(image source: cairn)


  • Annie Lacroix-Riz, Impérialisme français et partenaires dominants dans la construction européenne
  • Michel Elperding, La notion de civilisation dans la pratique conventionnelle des États aux xixe et xxe siècles
  • Olivier Jouanjan, Justifier l’impérialisme : Carl Schmitt et le droit des gens national-socialiste
  • Robert Charvin, L’impérialisme et le devenir du droit international
  • Alexis Le Barbier, Impérialisme et monnaie : de la livre sterling au dollar
  • Benjamin Torterat, Miguel Angel Asturias, un écrivain face à l’impérialisme capitaliste
  • Alexandre Desrameaux, Impérialisme et orientalisme dans l’œuvre d’Edward Saïd : le choc des consciences
  • Sébastien Darbon, La diffusion des sports et du système sportif via l’impérialisme anglo-saxon
Other articles (outside of the special issue):
  • Frédéric Charlin, Isabelle Moine-Dupuis, La « religion d’État » dans le droit pénal moderne, de l’ordre moral à la tranquillité publique
  • Caroline Cohen, Autonomie de la volonté, prévisibilité et droit international privé (réflexions sur les règles permissives)
  • Maël Notez, Anthropologie de l’aliéné au point de vue de la sanction pénale
  • François Bonneville, Le capitalisme : fin ou moyen de l’État ?
  • Marie-Aimée Bastid-Latournerie, Retour sur l’idée de primaire citoyenne
Access all the articles on CAIRN.

donderdag 15 november 2018

BOOK: William A. SCHABAS, The Trial of the Kaiser (Oxford University Press, 2018). ISBN 9780198833857, $34.95

(Source: OUP)

Oxford University Press is publishing a book on the failed attempts to bring Kaiser Wilhelm II to justice in the aftermath of World War I.


In the immediate aftermath of the armistice that ended the First World War, the Allied nations of Britain, France, and Italy agreed to put the fallen German Emperor Kaiser Wilhelm II on trial, in what would be the first ever international criminal tribunal. In Britain, Lloyd George campaigned for re-election on the slogan 'hang the Kaiser', but the Italians had only lukewarm support for a trial, and there was outright resistance from the United States.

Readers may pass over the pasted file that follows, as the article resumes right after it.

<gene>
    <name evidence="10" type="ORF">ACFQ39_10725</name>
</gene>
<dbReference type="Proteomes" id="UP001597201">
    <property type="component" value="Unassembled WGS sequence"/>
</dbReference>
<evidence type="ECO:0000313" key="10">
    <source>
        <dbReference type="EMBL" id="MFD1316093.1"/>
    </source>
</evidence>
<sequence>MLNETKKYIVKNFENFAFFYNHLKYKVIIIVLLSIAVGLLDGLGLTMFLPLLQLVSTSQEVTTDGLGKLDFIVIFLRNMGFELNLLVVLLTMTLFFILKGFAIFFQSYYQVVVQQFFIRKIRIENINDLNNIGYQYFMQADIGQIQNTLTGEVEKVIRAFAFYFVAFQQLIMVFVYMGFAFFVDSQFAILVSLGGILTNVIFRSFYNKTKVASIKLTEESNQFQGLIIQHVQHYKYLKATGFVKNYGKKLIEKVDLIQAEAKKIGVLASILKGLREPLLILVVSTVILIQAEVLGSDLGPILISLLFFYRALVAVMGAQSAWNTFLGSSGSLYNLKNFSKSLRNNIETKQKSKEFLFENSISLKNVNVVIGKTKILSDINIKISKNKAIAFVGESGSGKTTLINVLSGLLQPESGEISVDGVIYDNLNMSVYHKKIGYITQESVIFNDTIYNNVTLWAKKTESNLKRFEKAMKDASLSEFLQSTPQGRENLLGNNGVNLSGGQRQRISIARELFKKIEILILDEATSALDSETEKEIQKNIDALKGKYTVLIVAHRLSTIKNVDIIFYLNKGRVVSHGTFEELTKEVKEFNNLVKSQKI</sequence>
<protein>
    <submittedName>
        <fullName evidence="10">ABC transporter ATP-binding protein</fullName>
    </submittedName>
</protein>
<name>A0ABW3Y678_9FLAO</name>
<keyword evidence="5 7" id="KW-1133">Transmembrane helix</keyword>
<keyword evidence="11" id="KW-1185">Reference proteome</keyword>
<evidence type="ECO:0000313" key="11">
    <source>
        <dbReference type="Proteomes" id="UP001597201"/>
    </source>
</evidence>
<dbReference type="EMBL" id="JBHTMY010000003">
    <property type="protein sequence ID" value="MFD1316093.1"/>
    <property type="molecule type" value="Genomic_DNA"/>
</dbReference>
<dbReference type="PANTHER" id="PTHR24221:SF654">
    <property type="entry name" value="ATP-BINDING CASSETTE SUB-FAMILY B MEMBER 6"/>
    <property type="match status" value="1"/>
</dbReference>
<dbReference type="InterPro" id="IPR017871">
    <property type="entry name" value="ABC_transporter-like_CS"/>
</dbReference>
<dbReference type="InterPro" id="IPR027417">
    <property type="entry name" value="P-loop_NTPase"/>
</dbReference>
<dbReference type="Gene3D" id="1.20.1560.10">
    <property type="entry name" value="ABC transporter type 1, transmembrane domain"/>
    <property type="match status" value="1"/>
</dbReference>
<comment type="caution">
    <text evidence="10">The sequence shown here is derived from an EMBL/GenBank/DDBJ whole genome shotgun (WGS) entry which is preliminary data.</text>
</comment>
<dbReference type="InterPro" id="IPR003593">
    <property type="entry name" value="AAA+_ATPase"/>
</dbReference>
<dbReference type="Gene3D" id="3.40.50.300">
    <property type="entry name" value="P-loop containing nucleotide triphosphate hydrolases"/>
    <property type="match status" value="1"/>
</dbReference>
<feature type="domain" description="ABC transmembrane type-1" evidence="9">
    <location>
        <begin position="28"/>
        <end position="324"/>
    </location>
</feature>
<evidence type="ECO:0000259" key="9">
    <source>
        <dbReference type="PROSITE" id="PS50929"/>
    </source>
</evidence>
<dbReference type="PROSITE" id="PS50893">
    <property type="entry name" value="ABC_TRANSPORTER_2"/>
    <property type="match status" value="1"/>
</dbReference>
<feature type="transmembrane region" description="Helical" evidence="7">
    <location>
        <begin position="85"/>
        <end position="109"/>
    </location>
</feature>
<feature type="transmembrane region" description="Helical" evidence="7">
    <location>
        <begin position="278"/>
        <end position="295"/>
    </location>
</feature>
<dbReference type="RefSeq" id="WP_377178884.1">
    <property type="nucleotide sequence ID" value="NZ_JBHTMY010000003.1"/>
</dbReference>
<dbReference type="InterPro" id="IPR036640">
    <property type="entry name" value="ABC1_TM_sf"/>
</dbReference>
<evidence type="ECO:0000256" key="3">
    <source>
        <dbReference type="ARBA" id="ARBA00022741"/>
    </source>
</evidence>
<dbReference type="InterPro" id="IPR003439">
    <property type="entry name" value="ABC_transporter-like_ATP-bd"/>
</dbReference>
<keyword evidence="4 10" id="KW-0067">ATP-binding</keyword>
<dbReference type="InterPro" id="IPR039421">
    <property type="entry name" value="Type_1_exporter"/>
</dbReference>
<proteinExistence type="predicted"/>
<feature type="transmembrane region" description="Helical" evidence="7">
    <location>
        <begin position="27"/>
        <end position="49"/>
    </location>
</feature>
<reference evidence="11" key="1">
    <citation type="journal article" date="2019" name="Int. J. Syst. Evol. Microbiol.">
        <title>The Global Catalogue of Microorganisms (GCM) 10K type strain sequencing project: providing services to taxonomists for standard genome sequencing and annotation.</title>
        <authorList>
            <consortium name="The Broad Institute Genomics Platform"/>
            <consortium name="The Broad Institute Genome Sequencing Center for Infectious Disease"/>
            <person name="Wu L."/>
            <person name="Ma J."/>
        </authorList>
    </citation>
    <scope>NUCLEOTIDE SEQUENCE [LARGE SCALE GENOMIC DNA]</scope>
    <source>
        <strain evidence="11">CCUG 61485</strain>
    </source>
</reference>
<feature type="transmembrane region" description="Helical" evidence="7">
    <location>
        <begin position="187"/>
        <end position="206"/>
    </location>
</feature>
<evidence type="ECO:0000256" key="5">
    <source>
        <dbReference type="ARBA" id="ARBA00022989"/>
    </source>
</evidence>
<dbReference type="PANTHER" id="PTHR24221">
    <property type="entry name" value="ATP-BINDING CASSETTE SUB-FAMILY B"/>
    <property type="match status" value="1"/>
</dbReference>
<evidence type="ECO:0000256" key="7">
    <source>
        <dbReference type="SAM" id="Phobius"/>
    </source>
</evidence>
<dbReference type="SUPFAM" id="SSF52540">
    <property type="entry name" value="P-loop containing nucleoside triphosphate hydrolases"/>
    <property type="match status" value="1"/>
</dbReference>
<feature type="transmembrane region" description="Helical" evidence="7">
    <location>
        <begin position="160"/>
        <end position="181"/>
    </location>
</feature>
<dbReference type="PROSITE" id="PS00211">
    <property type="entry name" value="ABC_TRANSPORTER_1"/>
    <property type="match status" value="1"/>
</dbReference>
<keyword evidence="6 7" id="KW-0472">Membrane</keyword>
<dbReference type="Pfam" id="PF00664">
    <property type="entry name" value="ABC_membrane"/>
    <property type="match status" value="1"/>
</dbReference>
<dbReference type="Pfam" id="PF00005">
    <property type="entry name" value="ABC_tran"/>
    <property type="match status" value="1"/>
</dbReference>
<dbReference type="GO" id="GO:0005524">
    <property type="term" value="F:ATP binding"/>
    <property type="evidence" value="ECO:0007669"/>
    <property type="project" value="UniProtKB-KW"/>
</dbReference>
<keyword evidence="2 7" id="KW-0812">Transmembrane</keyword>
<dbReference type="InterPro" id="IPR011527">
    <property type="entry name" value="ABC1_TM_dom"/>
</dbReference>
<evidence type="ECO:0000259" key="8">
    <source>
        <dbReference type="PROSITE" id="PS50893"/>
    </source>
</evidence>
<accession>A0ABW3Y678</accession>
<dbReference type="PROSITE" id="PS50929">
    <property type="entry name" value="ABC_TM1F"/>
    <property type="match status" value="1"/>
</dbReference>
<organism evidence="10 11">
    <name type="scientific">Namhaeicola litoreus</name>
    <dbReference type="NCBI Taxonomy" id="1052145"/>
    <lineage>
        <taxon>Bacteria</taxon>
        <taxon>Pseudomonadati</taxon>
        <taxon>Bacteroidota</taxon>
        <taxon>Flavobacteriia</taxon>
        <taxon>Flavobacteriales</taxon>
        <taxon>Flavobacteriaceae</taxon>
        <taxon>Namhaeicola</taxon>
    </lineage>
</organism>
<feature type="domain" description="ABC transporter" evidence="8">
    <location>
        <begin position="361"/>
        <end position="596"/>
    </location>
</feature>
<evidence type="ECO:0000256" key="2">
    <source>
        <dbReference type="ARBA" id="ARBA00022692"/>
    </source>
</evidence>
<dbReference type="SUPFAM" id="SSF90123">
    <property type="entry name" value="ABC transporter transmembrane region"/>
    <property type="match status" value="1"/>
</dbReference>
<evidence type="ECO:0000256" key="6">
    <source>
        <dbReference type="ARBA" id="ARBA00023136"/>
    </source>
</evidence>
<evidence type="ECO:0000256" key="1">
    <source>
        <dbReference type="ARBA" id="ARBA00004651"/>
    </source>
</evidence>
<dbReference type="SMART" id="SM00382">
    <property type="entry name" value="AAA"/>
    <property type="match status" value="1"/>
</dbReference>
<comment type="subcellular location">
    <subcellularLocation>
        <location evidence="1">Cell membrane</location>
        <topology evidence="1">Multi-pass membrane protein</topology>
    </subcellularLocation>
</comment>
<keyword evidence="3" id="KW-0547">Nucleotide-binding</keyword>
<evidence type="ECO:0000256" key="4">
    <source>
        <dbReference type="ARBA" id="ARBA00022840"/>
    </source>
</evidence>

During the Peace Conference, international lawyers gathered for the first time to debate international criminal justice. They recommended trial of the Kaiser by an international tribunal for war crimes, and the Americans relented, agreeing to a trial for a 'supreme offence against international morality'. However, the Kaiser had fled to the Netherlands where he obtained asylum, and though the Allies threatened a range of measures if the former Emperor was not surrendered, the Dutch refused and the demands were dropped in March 1920.

This book, from renowned legal scholar William A. Schabas, sheds light on perhaps the most important international trial that never was. Schabas draws on numerous primary sources hitherto unexamined in published work, including transcripts which vividly illuminate this period of international law making. As such, he has written a book which constitutes a history of the very beginnings of international criminal justice, a history which has never before been fully told.


William A. SchabasProfessor of International Law, Middlesex University in London

William A. Schabas is professor of international law at Middlesex University in London. He is also professor of international human law and human rights at Leiden University, distinguished visiting faculty at Sciences Po in Paris, and honorary chairman of the Irish Centre for Human Rights. Professor Schabas holds BA and MA degrees in history from the University of Toronto and LLB, LLM and LLD degrees from the University of Montreal, as well as several honorary doctorates. He is the author of more than twenty books in the fields of human rights and international criminal law. Professor Schabas drafted the 2010 and 2015 United Nations quinquennial reports on the death penalty. He was a member of the Sierra Leone Truth and Reconciliation Commission. Professor Schabas is an Officer of the Order of Canada and a member of the Royal Irish Academy since 2007.


1. The Power of the Beaten Path
2. 'Hang the Kaiser'
3. Kaiserdammerung
4. Making the Case in International Law